Sign up for newsletter
 

Urban benefit gig leads to Opry invite

Tuesday, April 10, 2012 – Keith Urban got a little bit more than he bargained for at his All for the Hall concert in Nashville tonight. The concert featured a bevy of stars with the goal of raising money for the Country Music Hall of Fame.

Urban also managed to get an invitation to join the Grand Ole Opry from Vince Gill. Urban will be inducted April 21. New Zealand-born and Australian-raised, Urban will be the first artist from outside North America to become an Opry member.

Near the end of tonight's show, Gill called Rascal Flatts back out on stage to bring a gift for Urban. As Urban opened a large black duffel bag revealing the Opry's signature microphone stand, Gill said, "We would like to invite Keith Urban to be the next member of the Grand Ole Opry."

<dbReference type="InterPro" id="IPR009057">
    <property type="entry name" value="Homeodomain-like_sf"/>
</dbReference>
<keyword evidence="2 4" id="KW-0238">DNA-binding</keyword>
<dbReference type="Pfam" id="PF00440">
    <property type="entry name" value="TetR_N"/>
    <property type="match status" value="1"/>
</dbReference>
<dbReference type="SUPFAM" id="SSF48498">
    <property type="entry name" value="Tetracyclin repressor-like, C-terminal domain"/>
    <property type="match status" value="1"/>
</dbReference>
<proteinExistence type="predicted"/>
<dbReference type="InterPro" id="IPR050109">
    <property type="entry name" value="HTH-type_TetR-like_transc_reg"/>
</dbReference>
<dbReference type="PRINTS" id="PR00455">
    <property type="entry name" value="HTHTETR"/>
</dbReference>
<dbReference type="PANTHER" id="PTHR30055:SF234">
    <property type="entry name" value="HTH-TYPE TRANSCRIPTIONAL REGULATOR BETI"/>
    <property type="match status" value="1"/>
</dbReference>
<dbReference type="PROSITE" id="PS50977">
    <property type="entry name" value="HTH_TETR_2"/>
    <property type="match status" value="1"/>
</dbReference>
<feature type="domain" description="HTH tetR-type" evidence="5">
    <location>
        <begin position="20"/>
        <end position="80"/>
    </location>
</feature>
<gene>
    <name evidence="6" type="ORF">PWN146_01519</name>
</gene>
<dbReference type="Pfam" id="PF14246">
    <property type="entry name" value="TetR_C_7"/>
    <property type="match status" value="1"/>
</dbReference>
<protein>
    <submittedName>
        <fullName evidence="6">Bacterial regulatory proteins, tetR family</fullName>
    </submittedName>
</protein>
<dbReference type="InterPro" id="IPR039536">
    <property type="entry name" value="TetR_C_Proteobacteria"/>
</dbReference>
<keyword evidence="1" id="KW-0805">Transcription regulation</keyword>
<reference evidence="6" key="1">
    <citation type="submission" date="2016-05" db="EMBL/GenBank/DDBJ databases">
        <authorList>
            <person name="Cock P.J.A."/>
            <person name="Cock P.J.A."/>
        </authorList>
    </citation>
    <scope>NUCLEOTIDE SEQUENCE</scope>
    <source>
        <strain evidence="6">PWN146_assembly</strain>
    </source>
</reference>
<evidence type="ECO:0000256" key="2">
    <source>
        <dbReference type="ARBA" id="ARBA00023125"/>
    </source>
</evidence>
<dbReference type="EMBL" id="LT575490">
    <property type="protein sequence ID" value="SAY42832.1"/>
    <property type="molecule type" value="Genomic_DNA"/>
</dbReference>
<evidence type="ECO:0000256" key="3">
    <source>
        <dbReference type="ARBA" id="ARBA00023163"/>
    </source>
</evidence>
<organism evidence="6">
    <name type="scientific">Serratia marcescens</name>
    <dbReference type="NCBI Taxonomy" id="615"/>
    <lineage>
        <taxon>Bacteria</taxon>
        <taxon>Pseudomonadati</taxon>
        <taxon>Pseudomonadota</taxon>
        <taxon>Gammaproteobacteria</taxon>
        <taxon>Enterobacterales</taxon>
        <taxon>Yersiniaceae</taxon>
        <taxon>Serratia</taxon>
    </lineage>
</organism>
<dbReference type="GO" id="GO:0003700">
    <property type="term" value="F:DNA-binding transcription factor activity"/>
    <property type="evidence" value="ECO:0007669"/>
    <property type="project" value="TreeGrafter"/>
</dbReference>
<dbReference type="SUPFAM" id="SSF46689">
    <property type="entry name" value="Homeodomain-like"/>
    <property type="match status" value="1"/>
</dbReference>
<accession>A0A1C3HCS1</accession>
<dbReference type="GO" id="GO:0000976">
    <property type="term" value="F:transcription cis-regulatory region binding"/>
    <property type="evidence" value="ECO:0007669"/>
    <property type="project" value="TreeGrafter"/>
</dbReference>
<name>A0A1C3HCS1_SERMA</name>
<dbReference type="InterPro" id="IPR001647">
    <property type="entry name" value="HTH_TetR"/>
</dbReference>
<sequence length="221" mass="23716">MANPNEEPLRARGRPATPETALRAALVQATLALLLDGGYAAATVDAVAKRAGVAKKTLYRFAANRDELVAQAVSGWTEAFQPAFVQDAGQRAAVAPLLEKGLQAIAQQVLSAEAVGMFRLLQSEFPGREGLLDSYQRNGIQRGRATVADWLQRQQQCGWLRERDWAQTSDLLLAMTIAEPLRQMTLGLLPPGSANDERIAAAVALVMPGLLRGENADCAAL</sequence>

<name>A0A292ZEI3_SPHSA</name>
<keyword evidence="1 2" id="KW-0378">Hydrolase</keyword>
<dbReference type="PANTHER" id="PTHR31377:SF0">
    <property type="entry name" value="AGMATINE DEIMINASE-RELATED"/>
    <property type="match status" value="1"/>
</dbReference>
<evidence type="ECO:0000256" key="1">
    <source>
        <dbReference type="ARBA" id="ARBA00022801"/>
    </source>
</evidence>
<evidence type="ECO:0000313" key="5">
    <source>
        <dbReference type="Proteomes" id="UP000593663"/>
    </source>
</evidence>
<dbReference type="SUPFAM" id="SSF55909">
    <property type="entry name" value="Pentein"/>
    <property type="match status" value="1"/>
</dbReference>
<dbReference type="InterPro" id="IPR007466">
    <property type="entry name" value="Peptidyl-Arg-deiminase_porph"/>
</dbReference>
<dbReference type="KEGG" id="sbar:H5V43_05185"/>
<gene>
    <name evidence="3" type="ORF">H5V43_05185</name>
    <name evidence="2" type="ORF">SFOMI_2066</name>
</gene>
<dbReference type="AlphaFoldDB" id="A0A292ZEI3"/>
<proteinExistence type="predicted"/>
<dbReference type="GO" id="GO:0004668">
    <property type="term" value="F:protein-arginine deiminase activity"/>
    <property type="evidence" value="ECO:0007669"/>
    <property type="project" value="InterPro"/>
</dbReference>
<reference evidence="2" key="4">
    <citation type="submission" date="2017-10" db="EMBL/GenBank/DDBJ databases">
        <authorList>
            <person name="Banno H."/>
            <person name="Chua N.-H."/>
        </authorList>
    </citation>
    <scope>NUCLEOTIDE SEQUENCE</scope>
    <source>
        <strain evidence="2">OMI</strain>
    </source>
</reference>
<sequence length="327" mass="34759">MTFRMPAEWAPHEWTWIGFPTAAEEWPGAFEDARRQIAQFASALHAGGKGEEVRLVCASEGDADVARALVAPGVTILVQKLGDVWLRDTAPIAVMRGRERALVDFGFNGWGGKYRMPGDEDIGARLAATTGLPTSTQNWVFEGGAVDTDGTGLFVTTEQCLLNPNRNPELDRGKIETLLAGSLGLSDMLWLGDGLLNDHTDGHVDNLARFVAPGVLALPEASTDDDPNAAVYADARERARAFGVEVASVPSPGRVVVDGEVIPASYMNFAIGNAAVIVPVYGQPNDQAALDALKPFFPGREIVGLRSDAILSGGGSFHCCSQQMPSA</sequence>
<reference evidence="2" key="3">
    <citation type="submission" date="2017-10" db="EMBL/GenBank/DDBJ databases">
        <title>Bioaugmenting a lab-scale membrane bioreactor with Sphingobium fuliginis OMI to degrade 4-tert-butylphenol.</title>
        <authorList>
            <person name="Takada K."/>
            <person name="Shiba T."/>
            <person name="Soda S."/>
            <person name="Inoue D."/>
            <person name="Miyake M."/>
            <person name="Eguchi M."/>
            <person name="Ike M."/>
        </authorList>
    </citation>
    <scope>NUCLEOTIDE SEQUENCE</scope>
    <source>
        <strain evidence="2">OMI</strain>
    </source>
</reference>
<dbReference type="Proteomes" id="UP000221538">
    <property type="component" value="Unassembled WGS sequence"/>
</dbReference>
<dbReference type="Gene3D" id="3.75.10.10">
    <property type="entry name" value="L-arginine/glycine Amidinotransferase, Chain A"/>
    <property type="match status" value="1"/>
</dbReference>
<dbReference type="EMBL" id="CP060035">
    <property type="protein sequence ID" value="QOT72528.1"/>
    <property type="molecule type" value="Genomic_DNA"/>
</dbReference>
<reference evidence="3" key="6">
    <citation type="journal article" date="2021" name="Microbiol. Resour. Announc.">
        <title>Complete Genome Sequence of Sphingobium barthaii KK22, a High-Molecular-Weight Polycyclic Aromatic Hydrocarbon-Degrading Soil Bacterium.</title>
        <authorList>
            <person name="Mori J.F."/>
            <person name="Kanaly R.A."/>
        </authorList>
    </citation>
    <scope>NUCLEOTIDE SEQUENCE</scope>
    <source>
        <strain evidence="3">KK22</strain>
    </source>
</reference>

Urban covered his face in surprise as he began, "I don't know what to say - but first, yes. Thank you very much to everybody at the Grand Ole Opry who made this possible. I'm shocked. How beautiful for this to happen tonight of all nights."

"I will always remember the first time I played the Opry," Urban continued, "Seeing this stand and standing in the circle was an extraordinarily surreal moment. So this right here is just a whole other stratosphere. Thank you from the bottom of my heart."

"We are extremely excited that another of today's most popular country music superstars will be joining our Opry family," said Opry Vice President and General Manager Pete Fisher. "Keith has become a master at forging a unique musical path and building an incredibly successful career. He generates amazing enthusiasm from fans every time he plays the Opry, and he continuously demonstrates the deep regard he has both for the Opry and the entire country music community."

More news for Keith Urban

CD reviews for Keith Urban

Fuse CD review - Fuse